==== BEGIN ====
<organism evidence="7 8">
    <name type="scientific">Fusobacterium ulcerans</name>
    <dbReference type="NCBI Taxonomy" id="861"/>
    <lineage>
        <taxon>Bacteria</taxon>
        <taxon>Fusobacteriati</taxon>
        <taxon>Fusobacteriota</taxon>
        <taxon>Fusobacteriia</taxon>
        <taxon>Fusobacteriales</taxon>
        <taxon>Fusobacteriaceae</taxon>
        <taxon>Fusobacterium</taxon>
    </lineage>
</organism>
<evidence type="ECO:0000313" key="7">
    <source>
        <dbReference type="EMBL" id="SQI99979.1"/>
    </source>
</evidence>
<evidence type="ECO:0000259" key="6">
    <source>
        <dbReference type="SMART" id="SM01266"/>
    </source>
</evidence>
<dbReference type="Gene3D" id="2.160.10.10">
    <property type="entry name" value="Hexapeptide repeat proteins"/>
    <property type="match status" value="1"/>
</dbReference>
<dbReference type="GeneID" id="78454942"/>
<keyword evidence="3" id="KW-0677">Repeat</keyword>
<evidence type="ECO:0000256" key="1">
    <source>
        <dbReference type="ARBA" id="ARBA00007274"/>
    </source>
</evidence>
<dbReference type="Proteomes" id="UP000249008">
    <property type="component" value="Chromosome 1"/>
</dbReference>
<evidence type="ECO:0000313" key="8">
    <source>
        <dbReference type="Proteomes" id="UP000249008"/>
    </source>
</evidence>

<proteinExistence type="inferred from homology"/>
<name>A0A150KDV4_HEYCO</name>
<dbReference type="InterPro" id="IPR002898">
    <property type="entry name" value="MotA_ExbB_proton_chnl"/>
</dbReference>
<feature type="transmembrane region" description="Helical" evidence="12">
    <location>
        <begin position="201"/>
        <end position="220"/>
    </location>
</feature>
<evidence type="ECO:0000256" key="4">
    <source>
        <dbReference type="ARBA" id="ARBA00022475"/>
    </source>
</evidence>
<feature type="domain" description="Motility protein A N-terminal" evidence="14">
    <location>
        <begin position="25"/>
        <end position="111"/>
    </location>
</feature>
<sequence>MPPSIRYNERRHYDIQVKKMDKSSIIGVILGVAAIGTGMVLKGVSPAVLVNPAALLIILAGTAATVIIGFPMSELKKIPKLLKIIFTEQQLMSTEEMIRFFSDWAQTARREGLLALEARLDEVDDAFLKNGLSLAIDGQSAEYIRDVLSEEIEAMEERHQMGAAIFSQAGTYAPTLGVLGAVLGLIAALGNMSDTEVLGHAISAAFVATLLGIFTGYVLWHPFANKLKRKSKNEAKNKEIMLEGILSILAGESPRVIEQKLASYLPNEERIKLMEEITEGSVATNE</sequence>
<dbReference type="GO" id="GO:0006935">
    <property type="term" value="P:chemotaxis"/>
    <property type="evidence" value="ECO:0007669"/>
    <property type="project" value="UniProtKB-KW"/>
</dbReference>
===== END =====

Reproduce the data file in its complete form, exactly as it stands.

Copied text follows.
<organism evidence="7 8">
    <name type="scientific">Fusobacterium ulcerans</name>
    <dbReference type="NCBI Taxonomy" id="861"/>
    <lineage>
        <taxon>Bacteria</taxon>
        <taxon>Fusobacteriati</taxon>
        <taxon>Fusobacteriota</taxon>
        <taxon>Fusobacteriia</taxon>
        <taxon>Fusobacteriales</taxon>
        <taxon>Fusobacteriaceae</taxon>
        <taxon>Fusobacterium</taxon>
    </lineage>
</organism>
<evidence type="ECO:0000313" key="7">
    <source>
        <dbReference type="EMBL" id="SQI99979.1"/>
    </source>
</evidence>
<evidence type="ECO:0000259" key="6">
    <source>
        <dbReference type="SMART" id="SM01266"/>
    </source>
</evidence>
<dbReference type="Gene3D" id="2.160.10.10">
    <property type="entry name" value="Hexapeptide repeat proteins"/>
    <property type="match status" value="1"/>
</dbReference>
<dbReference type="GeneID" id="78454942"/>
<keyword evidence="3" id="KW-0677">Repeat</keyword>
<evidence type="ECO:0000256" key="1">
    <source>
        <dbReference type="ARBA" id="ARBA00007274"/>
    </source>
</evidence>
<dbReference type="Proteomes" id="UP000249008">
    <property type="component" value="Chromosome 1"/>
</dbReference>
<evidence type="ECO:0000313" key="8">
    <source>
        <dbReference type="Proteomes" id="UP000249008"/>
    </source>
</evidence>

<proteinExistence type="inferred from homology"/>
<name>A0A150KDV4_HEYCO</name>
<dbReference type="InterPro" id="IPR002898">
    <property type="entry name" value="MotA_ExbB_proton_chnl"/>
</dbReference>
<feature type="transmembrane region" description="Helical" evidence="12">
    <location>
        <begin position="201"/>
        <end position="220"/>
    </location>
</feature>
<evidence type="ECO:0000256" key="4">
    <source>
        <dbReference type="ARBA" id="ARBA00022475"/>
    </source>
</evidence>
<feature type="domain" description="Motility protein A N-terminal" evidence="14">
    <location>
        <begin position="25"/>
        <end position="111"/>
    </location>
</feature>
<sequence>MPPSIRYNERRHYDIQVKKMDKSSIIGVILGVAAIGTGMVLKGVSPAVLVNPAALLIILAGTAATVIIGFPMSELKKIPKLLKIIFTEQQLMSTEEMIRFFSDWAQTARREGLLALEARLDEVDDAFLKNGLSLAIDGQSAEYIRDVLSEEIEAMEERHQMGAAIFSQAGTYAPTLGVLGAVLGLIAALGNMSDTEVLGHAISAAFVATLLGIFTGYVLWHPFANKLKRKSKNEAKNKEIMLEGILSILAGESPRVIEQKLASYLPNEERIKLMEEITEGSVATNE</sequence>
<dbReference type="GO" id="GO:0006935">
    <property type="term" value="P:chemotaxis"/>
    <property type="evidence" value="ECO:0007669"/>
    <property type="project" value="UniProtKB-KW"/>
</dbReference>